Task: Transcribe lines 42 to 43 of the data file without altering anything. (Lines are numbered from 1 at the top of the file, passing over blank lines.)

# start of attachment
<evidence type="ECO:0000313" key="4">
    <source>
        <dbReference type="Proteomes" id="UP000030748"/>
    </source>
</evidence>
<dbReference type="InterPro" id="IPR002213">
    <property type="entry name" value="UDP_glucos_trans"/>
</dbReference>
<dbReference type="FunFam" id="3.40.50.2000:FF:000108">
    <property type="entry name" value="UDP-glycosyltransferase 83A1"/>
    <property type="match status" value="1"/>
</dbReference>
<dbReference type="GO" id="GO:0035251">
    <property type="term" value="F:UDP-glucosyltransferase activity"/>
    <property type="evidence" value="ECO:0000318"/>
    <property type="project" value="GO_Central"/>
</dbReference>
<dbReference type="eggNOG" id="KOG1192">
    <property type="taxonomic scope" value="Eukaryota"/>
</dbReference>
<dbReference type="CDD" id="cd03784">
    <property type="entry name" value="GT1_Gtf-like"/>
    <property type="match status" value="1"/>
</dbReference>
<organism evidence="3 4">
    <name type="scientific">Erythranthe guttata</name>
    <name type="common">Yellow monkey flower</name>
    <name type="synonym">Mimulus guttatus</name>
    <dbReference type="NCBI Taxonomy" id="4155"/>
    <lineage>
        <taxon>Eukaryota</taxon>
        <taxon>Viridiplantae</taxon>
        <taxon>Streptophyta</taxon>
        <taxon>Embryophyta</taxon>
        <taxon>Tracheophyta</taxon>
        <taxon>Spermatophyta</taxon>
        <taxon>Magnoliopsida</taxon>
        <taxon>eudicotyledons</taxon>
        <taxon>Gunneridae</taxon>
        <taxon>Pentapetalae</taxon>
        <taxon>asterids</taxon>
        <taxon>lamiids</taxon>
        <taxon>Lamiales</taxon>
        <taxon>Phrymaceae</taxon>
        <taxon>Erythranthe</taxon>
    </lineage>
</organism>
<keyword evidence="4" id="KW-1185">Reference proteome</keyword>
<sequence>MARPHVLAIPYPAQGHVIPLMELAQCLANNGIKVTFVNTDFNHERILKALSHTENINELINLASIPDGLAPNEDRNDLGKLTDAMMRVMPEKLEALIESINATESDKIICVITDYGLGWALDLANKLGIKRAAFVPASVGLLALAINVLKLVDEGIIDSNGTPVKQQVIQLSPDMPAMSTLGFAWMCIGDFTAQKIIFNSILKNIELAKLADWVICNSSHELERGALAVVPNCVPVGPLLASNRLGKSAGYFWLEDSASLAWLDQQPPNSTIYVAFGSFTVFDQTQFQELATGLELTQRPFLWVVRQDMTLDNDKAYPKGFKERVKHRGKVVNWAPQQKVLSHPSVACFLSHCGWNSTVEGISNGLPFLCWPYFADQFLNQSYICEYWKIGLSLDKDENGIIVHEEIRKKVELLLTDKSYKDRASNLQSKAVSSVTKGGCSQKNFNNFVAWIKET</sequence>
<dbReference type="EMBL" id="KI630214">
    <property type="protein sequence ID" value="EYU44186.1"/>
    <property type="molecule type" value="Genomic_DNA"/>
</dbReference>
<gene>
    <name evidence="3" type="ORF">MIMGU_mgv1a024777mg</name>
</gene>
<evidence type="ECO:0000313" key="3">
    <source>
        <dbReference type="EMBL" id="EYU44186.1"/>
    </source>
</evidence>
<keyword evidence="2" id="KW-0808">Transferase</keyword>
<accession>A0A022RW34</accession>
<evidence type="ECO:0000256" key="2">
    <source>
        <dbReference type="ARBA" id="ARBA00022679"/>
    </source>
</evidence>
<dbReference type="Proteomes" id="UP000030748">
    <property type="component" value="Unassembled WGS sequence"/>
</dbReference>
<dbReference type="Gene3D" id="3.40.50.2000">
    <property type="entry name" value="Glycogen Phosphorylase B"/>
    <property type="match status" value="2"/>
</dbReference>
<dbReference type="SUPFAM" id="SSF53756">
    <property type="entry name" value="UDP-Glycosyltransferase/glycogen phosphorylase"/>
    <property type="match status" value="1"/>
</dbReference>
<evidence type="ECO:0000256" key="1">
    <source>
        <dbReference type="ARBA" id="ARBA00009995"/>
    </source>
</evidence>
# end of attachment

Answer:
        <taxon>lamiids</taxon>
        <taxon>Lamiales</taxon>